A drone strike in Afghanistan has killed a militant commander who recently swore allegiance to Islamic State (IS), officials say.
The police chief of Helmand said that former Taliban commander Mullah Abdul Rauf had died in the Nato strike.
It emerged last month that Rauf had sworn allegiance to IS after falling out with the Taliban.
Tribal elders in northern Helmand say a car carrying up to six people was destroyed while crossing the desert.
The car was loaded with ammunition and exploded, reports said.
Analysis: BBC's David Loyn, Kabul
Analysts are divided over whether those flying black flags in Afghanistan are opportunists or are directed by the IS leadership in Syria and Iraq.
The commander killed in Helmand, Mullah Abdul Rauf, was appointed deputy commander in the region some weeks after he first declared his allegiance when he split from the Taliban.
The air strike that killed him was one of the first reported under Nato's new mandate.
There have been increasing reports of people supporting IS from across the country. Afghan government spokesmen continue to insist that they are disaffected Taliban, and not a significant new development.
One disturbing aspect is that the name used by IS in Syria to describe the offshoot here is the Khorasan group, using an old name for Afghanistan.
And there is an ancient myth that black flags will fly again in Khorasan shortly before the end of the world.
The Afghan Intelligence Agency also said Rauf had been killed. Nato confirmed the air strike, but not the intended target.
Afghan forces say it has been very hard to call in air strikes under the new Nato mandate since the beginning of this year. This was one of the first strikes to be approved.
The militant commander's brother-in-law and four Pakistanis were also killed in the attack, Helmand police chief Nabi Jan Mullahkhel was quoted by Reuters as saying.
Islamic State controls swathes of Syria and Iraq and has a small but growing presence in parts of Afghanistan.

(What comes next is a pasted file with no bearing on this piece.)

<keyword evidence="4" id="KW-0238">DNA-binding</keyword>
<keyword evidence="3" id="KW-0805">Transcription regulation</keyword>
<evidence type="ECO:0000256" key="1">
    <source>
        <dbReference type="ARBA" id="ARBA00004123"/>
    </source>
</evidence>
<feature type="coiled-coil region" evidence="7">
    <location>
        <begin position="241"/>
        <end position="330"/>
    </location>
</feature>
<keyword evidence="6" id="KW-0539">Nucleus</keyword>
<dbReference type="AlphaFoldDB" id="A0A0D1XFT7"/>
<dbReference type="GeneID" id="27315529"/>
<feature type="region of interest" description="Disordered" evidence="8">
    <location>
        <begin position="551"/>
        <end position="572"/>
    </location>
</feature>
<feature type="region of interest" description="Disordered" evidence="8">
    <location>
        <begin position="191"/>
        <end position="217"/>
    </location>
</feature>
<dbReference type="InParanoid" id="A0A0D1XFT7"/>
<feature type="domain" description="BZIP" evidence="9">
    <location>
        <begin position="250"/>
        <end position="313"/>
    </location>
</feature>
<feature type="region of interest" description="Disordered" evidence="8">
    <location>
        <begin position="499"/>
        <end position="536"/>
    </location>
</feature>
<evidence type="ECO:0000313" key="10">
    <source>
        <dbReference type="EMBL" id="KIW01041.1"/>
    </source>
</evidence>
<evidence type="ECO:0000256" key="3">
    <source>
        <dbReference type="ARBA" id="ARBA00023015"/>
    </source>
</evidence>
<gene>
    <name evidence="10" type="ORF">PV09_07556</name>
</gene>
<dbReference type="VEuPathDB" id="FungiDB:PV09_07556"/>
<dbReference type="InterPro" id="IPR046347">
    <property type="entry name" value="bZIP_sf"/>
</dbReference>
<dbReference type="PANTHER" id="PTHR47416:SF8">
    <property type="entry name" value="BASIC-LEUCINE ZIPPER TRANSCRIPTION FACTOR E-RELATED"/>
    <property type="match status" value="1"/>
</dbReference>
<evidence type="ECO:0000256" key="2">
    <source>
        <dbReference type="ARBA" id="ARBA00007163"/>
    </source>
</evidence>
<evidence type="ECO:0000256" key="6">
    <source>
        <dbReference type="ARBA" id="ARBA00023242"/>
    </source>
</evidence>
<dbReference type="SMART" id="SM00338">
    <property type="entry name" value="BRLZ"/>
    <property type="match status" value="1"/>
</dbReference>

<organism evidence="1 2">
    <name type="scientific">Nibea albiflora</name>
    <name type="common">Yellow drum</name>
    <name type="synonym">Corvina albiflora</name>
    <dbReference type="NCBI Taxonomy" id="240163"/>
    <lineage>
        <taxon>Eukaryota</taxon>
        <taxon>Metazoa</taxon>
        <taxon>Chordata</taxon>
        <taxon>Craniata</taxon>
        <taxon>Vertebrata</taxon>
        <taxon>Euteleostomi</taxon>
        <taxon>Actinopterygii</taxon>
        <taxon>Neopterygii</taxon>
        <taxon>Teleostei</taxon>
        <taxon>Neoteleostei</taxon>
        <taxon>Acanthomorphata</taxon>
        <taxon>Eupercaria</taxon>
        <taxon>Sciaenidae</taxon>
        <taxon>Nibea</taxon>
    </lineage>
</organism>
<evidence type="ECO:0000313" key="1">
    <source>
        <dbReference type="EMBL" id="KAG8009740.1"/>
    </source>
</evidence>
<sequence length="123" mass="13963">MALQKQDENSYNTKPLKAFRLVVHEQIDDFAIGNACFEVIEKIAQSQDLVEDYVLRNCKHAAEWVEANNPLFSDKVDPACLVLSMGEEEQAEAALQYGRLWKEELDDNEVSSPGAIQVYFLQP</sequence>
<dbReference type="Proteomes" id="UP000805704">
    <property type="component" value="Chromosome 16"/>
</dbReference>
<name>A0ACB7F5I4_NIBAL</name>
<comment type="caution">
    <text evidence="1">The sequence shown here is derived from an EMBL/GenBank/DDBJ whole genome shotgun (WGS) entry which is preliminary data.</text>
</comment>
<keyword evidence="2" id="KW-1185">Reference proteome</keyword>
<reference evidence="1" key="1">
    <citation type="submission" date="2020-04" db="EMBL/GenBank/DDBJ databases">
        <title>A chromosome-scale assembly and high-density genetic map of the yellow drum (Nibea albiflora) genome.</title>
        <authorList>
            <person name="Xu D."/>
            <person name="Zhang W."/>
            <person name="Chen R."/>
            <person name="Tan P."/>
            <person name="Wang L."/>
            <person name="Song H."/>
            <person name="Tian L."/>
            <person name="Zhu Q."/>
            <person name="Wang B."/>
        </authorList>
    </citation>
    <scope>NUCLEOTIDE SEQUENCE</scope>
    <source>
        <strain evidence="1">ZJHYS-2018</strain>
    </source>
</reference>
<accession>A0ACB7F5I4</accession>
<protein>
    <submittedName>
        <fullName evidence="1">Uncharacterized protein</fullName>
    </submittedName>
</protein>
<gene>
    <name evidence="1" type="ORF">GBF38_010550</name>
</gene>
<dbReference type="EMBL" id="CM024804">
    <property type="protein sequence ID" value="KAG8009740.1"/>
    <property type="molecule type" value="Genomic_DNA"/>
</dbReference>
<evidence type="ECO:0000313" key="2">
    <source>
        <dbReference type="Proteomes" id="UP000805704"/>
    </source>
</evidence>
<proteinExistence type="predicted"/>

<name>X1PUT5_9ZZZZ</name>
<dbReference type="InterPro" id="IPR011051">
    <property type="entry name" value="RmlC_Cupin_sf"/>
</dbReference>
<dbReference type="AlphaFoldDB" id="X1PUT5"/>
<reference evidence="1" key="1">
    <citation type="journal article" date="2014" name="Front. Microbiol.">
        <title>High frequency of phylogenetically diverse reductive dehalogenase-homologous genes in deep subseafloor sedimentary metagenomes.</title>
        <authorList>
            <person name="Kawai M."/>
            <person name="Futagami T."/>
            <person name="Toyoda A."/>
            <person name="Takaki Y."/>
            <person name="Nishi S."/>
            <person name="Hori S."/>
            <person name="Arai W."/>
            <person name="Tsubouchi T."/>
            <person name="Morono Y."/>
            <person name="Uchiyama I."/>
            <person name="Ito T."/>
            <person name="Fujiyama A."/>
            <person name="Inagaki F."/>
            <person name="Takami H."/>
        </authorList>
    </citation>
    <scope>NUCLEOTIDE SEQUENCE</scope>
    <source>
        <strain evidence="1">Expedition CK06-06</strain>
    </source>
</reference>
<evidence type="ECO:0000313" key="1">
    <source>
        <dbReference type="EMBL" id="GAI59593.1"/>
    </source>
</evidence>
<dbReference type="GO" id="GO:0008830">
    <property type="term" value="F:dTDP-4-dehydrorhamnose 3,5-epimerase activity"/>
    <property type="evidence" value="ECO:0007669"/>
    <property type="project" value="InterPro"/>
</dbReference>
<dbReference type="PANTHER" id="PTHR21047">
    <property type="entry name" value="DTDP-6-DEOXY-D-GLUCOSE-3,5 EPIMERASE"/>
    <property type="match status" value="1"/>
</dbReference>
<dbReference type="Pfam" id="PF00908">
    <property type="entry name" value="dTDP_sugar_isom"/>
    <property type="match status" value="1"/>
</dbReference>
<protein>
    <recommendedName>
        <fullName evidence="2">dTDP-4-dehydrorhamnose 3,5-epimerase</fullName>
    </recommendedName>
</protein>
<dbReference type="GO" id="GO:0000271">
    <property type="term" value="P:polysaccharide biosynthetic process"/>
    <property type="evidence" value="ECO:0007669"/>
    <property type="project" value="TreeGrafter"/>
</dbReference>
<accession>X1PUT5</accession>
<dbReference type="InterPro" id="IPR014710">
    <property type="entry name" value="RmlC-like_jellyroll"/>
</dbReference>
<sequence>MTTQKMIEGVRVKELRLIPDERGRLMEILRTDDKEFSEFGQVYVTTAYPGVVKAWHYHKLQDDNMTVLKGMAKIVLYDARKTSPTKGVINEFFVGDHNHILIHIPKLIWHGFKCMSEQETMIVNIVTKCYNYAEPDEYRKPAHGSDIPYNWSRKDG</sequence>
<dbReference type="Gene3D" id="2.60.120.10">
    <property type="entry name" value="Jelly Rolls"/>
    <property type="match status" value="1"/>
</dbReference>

Correspondents say it poses the first serious challenge to the coherence of the Taliban leadership for many years.
Where else is Islamic State active?
Egypt: Based in Sinai, the IS branch was essentially a re-branding of Ansar Beit al-Maqdis, which first emerged in 2011 in the wake of the Egyptian revolution.
Libya: Three distinct Libyan IS "provinces" were announced in November - Barqah in the east, Tripoli in the west and Fazzan in the south.
Algeria: A breakaway group from al-Qaeda's North Africa branch (AQIM), the IS branch rose to prominence in September when it beheaded French tourist Herve Gourdel. Since then it has been largely silent.
Yemen and Saudi Arabia: The new branches have not claimed any activities yet but the move represents a symbolic challenge to al-Qaeda.
Afghanistan-Pakistan: IS says its branch here represents the historic Khorasan Province - a region covering Afghanistan, Pakistan and "other nearby lands".
Rauf, who spent six years in Guantanamo Bay after being captured by US forces in 2001, was reported to have fallen out with the leader of the Taliban, Mullah Omar.
He swapped the white flags of the Taliban for the black flags of IS and recruited followers in Helmand.
Rauf was then named as deputy leader of IS in "Khorasan" - an old name for Afghanistan - by the organisation in Syria.
The most senior IS commander for the region is Saeed Khan, who is based in Orakzai tribal agency in Pakistan.
Correction 13 February: A picture appeared in this article which was captioned as Mullah Abdul Rauf. We no longer believe that this was Rauf and have removed it. We apologise for any distress caused by the photograph, which was supplied to the BBC by the Afghan National Directorate of Security.